The Fight For Tennessee: July 1863 to January 1864

Battle of Lookout Mountain

How do we know what Bragg’s men thought of him?

Enough anecdotes entered the record that we are confident Bragg was the most disliked, sometimes despised, leader on either side during the war. There was the moment, for example, when Bragg was interrogating one of his men who claimed that the enemy were in full retreat after the Battle of Chickamauga. Bragg scowled at the soldier and demanded to know if he knew what a retreat looked like. “I should, General,” he replied, “I’ve been with you throughout this whole campaign.” The single best account of Bragg’s misfortunes, however, comes from the pen of Sam R. Watkins, whose diary was later published as Co. Aytch: A Confederate Memoir of Civil War.

“In all the history of the war,” Watkins wrote:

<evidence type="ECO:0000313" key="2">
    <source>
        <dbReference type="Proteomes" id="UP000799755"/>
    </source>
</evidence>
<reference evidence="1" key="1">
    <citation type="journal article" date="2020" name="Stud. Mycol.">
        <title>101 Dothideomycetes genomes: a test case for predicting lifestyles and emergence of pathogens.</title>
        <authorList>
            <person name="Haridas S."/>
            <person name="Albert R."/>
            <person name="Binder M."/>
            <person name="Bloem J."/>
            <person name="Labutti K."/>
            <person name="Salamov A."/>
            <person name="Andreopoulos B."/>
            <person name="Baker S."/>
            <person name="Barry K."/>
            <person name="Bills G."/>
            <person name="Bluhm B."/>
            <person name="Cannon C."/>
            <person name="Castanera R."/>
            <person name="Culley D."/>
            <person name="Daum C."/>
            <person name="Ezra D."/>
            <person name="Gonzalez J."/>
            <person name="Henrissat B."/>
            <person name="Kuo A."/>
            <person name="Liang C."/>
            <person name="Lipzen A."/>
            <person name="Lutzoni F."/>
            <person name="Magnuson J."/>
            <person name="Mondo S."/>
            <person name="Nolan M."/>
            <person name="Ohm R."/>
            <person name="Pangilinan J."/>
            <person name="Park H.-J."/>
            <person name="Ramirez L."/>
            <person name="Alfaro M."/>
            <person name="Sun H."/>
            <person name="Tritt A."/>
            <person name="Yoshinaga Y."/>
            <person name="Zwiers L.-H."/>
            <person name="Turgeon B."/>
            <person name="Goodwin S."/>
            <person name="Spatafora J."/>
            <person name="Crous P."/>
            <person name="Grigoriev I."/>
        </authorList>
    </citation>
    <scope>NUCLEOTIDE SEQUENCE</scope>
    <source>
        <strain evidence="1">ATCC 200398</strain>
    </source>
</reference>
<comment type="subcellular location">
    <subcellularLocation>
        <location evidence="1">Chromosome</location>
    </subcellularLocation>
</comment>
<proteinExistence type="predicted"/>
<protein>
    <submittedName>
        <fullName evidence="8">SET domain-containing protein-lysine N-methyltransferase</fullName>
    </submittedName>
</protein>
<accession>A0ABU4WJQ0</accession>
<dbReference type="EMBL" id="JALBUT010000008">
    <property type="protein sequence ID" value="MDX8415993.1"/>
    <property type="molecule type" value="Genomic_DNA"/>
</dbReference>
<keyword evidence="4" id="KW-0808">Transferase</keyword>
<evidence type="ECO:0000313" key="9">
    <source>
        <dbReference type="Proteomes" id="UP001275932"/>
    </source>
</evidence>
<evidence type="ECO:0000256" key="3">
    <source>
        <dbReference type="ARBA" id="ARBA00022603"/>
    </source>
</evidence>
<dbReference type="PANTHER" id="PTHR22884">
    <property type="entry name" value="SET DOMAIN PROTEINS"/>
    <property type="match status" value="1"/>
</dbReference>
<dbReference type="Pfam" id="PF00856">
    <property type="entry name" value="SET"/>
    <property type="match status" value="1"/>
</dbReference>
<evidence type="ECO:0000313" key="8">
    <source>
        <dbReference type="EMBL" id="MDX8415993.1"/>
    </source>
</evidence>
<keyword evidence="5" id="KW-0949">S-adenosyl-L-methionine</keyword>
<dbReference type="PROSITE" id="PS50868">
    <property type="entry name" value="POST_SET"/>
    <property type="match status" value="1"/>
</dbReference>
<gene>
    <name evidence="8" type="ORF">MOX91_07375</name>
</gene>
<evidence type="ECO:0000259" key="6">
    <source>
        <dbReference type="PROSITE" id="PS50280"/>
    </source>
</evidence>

I cannot remember of more privations and hardships than we went through at Missionary Ridge. And when in the very acme of our privations and hunger, when the army was most dissatisfied and unhappy, we were ordered into line of battle to be reviewed by Honorable Jefferson Davis. When he passed us, with his great retinue of staff officers and play-outs at full gallop, cheers greeted them, with the words, “Send us something to eat, Massa Jeff. Give us something to eat, Massa Jeff. I’m hungry! I’m hungry!”


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